Bertoni’s Antbird found at unusually low altitude at REGUA

Bertoni's Antbird <em>Drymophila rubricollis</em> (© Nicholas Locke)
Bertoni’s Antbird Drymophila rubricollis (© Nicholas Locke)

Aguas Compridas is an area of the reserve that we reforested with World Land Trust funding back in 2012. Just last week our bird guide Adilei, heard the call of Bertoni’s Antbird Drymophila rubricollis in this area. Bertoni’s Antbird is an Atlantic Forest Endemic and normally associated with higher altitudes, between 900 and 2000 metres above sea level. As this piece of land is at around 95 metres above sea level, Adilei was surprised to hear the species there.

At around 08:00, Adilei left his house as usual with his trusty binoculars. He heard the call and eventually found the bird in this small piece of secondary forest scrub. Only the single male bird was seen and it was singing its heart out, sadly without a reply. Was it simply lost, or maybe calling to a female? Maybe it had been forced low down as it is unusually cold at the moment, even for this, our winter season.

It will be interesting to see if it is heard again. Unfortunately Adilei did not have his camera with him on this occasion, so here’s a photograph of a different individual I took recently, to highlight how stunning this bird is.

Two new jumping-spiders described from REGUA

Male Arnoliseus hastatus, one of two new species of jumping-spider from REGUA described in February 2020. The species name refers to the huge projection on the male chelicera, similar to a hasta, which is latin for spear. (© André Almeida Alves)
Male Arnoliseus hastatus, one of two new species of jumping-spider from REGUA described in February 2020. The species name refers to the huge projection on the male chelicera, similar to a hasta, which is latin for spear. (© André Almeida Alves)

As part of their ongoing survey of spiders and other arachnids from REGUA, Dr Renner Baptista and his students from the Federal University of Rio de Janeiro have described two new jumping-spiders (Salticidae) from the reserve: Arnoliseus hastatus and Arnoliseus falcatus.

Both species belong to the Arnoliseus, a genus of Brazilian jumping-spiders described only as recently as 2002. To date, both of these new species are known only from REGUA.

These additions bring the number of spiders recorded at REGUA to an astonishing 425 species, and Renner reports that the species richness at REGUA is still is going up fast! A species list for REGUA will be published on our website soon.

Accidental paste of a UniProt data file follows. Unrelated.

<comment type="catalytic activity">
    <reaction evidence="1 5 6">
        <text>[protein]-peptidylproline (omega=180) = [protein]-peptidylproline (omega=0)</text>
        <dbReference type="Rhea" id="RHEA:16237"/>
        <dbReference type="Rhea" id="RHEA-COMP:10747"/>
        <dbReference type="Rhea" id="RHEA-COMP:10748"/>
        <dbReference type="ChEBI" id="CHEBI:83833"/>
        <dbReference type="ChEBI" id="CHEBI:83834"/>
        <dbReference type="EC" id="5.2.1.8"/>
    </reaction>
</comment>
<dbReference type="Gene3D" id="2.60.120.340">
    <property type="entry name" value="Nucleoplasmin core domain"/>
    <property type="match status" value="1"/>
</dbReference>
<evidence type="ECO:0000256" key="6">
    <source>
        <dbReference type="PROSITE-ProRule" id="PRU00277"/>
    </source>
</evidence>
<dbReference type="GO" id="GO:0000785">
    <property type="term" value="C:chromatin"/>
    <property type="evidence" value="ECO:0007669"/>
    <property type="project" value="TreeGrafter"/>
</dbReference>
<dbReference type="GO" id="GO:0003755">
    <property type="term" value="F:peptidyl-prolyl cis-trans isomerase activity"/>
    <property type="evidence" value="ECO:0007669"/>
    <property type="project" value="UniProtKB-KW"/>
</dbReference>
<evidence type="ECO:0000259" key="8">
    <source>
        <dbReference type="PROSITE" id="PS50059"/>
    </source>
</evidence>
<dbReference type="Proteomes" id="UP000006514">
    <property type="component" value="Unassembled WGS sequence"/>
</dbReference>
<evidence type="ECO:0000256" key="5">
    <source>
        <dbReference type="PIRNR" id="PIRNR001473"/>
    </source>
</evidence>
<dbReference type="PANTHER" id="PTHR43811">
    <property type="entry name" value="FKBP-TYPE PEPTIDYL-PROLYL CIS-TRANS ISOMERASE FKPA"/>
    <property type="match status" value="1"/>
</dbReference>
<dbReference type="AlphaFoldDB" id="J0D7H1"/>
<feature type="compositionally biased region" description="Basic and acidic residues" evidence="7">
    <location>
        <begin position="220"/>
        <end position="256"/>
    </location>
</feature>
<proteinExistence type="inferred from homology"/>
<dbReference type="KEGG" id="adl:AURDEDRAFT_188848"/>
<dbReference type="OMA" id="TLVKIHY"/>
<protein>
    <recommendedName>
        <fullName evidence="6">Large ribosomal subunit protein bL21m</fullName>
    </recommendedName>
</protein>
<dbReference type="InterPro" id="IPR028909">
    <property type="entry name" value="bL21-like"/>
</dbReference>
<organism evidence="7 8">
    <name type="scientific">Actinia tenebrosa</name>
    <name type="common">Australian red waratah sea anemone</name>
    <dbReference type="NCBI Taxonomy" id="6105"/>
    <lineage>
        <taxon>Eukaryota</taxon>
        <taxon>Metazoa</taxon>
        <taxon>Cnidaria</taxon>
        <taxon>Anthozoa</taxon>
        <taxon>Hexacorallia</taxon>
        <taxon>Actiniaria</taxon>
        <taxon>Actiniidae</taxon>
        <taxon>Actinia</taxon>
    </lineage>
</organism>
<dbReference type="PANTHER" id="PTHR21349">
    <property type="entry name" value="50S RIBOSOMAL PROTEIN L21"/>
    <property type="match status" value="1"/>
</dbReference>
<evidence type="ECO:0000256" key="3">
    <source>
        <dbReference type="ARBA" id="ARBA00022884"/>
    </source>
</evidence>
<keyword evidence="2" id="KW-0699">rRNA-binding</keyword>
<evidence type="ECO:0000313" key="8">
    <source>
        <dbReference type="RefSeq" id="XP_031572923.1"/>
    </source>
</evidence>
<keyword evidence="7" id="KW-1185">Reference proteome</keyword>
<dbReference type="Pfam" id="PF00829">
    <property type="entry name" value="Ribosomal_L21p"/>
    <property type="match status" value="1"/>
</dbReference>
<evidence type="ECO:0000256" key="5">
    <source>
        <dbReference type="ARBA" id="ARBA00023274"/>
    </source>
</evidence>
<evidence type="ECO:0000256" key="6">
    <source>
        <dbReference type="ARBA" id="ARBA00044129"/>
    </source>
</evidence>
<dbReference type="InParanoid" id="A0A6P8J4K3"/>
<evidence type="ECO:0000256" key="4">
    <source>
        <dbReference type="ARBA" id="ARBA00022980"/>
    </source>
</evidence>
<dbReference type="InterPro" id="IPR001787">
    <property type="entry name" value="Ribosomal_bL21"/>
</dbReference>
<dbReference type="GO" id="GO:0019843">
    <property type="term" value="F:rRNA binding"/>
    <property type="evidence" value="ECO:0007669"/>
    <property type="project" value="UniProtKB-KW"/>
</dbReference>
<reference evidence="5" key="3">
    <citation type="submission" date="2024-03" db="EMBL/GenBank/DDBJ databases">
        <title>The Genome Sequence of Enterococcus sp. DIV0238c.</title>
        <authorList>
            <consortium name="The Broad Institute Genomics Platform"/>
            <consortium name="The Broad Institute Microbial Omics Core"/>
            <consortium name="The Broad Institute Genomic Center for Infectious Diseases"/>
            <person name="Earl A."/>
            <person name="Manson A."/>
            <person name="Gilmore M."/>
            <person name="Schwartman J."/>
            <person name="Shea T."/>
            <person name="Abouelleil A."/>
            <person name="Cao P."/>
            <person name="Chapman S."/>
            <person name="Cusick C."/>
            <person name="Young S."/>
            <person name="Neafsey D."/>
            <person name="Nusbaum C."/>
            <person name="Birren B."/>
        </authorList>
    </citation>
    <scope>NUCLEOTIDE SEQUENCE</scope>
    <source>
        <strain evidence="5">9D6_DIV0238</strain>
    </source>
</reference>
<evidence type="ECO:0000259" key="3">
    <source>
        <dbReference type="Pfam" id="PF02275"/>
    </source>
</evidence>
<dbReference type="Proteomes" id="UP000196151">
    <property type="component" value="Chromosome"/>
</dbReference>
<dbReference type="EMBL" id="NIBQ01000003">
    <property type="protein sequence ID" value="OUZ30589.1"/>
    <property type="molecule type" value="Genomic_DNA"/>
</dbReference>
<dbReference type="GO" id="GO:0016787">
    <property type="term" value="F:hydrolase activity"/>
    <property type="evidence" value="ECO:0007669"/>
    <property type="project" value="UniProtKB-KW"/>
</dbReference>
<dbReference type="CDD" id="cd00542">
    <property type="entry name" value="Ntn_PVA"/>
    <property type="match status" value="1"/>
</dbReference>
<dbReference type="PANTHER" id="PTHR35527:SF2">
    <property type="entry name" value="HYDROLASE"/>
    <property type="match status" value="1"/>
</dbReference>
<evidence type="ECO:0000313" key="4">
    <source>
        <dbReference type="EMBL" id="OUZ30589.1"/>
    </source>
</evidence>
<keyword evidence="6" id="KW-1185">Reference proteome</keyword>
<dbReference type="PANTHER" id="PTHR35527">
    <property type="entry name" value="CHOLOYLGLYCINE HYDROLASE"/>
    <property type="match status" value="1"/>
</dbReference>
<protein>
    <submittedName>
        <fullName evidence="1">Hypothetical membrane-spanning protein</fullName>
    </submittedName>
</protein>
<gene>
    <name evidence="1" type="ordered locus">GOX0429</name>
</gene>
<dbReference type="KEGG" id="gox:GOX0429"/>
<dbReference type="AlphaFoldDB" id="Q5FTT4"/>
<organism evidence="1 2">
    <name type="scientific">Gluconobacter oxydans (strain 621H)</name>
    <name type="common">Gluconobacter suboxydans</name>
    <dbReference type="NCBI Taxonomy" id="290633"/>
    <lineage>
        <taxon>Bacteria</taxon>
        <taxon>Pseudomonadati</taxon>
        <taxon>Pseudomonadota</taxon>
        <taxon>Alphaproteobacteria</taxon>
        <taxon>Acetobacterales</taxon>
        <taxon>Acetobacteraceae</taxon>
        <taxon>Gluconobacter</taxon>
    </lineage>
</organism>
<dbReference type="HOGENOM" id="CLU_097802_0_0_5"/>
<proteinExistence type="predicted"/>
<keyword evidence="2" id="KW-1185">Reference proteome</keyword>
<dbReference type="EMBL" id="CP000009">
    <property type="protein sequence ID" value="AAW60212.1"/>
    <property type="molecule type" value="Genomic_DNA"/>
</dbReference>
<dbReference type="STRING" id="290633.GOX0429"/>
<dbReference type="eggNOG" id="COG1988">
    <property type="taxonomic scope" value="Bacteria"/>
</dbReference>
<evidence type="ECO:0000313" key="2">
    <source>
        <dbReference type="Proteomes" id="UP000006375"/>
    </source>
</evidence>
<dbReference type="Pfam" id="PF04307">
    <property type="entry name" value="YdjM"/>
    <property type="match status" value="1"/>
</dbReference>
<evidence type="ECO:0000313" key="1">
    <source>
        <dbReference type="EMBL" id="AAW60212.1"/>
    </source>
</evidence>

To read the paper describing the new species click here.

Guapiaçu III Petrobras socio-environmental funded project (2020-2022)

The Guapiaçu III team (© Breno Viana)
The Guapiaçu III team (© Breno Viana)

REGUA is very pleased to announce that Petrobras Socio-Environmental renewed the funding of the GGV or now the Guapiaçu III programme. The project continues with its objectives in restoration and education. Aside strengthening the Atlantic Forest ecosystem at REGUA through further tree planting, and continuing in supporting education, a new element will be the support for the current tapir reintroduction programme.

Forest restoration: A mixture of tree planting and natural regeneration on 100 hectares will occur in the Guapiaçu watershed, as well as monitoring of Petrobras funded 260 hectares with the aim to measure carbon sequestration. Native trees are planted in a mixture of pioneer, early secondary and climax species. In addition this project will identify and select a further 190 hectares within the watershed as part of a restoration data bank.

Environmental education: Primary and Secondary Schools will continue to visit REGUA on the “Grande Vida trail” which runs from the start of the Yellow Trail to the wooden bridge. The first 400 metres of the trail have been adapted to host physically handicapped visitors. Self-explanatory posters along the trail describe some forest processes and some of the conservation work carried out at REGUA. The project team will visit kindergartens in both Cachoeiras de Macacu and Itaborai municipalities.

GGV will continue with the water quality monitoring programme involving 80 Secondary students trained by the team to monitor Guapiaçu, Macacu and Caceribu rivers water quality at determined sampling sites along each river (both upstream and downstream urban areas) to produce data on the rivers’s physical-chemical characteristics. The team will also be studying biological indicators of water quality.